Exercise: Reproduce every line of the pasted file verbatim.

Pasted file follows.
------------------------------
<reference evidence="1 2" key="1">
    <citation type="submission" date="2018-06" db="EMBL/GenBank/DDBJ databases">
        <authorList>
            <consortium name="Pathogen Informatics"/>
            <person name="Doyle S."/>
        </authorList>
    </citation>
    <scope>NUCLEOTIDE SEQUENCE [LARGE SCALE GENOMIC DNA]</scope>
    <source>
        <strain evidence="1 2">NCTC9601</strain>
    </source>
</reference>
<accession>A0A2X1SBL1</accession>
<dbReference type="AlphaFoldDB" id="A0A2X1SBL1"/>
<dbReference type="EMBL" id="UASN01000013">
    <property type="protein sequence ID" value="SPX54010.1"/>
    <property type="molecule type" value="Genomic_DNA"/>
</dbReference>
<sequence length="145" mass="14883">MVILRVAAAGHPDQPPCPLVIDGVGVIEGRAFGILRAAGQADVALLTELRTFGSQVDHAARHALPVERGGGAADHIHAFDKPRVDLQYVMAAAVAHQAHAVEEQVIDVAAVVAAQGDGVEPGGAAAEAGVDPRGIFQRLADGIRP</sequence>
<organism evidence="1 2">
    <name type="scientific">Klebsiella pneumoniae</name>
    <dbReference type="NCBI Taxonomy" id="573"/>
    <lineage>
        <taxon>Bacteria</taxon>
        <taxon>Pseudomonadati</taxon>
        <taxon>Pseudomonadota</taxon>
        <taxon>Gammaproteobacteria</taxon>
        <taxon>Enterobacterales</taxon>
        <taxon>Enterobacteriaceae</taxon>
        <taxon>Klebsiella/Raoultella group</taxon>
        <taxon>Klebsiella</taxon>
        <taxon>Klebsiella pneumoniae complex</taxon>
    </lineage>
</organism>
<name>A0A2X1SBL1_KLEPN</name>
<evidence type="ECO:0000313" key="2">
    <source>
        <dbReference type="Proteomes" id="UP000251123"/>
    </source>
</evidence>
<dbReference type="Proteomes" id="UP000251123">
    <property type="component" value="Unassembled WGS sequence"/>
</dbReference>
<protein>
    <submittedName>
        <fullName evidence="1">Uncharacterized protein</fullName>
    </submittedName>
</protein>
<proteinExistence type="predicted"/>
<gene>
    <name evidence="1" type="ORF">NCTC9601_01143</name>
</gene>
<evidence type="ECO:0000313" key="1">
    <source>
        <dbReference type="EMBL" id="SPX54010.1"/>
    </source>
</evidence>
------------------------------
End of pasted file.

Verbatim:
<reference evidence="1 2" key="1">
    <citation type="submission" date="2018-06" db="EMBL/GenBank/DDBJ databases">
        <authorList>
            <consortium name="Pathogen Informatics"/>
            <person name="Doyle S."/>
        </authorList>
    </citation>
    <scope>NUCLEOTIDE SEQUENCE [LARGE SCALE GENOMIC DNA]</scope>
    <source>
        <strain evidence="1 2">NCTC9601</strain>
    </source>
</reference>
<accession>A0A2X1SBL1</accession>
<dbReference type="AlphaFoldDB" id="A0A2X1SBL1"/>
<dbReference type="EMBL" id="UASN01000013">
    <property type="protein sequence ID" value="SPX54010.1"/>
    <property type="molecule type" value="Genomic_DNA"/>
</dbReference>
<sequence length="145" mass="14883">MVILRVAAAGHPDQPPCPLVIDGVGVIEGRAFGILRAAGQADVALLTELRTFGSQVDHAARHALPVERGGGAADHIHAFDKPRVDLQYVMAAAVAHQAHAVEEQVIDVAAVVAAQGDGVEPGGAAAEAGVDPRGIFQRLADGIRP</sequence>
<organism evidence="1 2">
    <name type="scientific">Klebsiella pneumoniae</name>
    <dbReference type="NCBI Taxonomy" id="573"/>
    <lineage>
        <taxon>Bacteria</taxon>
        <taxon>Pseudomonadati</taxon>
        <taxon>Pseudomonadota</taxon>
        <taxon>Gammaproteobacteria</taxon>
        <taxon>Enterobacterales</taxon>
        <taxon>Enterobacteriaceae</taxon>
        <taxon>Klebsiella/Raoultella group</taxon>
        <taxon>Klebsiella</taxon>
        <taxon>Klebsiella pneumoniae complex</taxon>
    </lineage>
</organism>
<name>A0A2X1SBL1_KLEPN</name>
<evidence type="ECO:0000313" key="2">
    <source>
        <dbReference type="Proteomes" id="UP000251123"/>
    </source>
</evidence>
<dbReference type="Proteomes" id="UP000251123">
    <property type="component" value="Unassembled WGS sequence"/>
</dbReference>
<protein>
    <submittedName>
        <fullName evidence="1">Uncharacterized protein</fullName>
    </submittedName>
</protein>
<proteinExistence type="predicted"/>
<gene>
    <name evidence="1" type="ORF">NCTC9601_01143</name>
</gene>
<evidence type="ECO:0000313" key="1">
    <source>
        <dbReference type="EMBL" id="SPX54010.1"/>
    </source>
</evidence>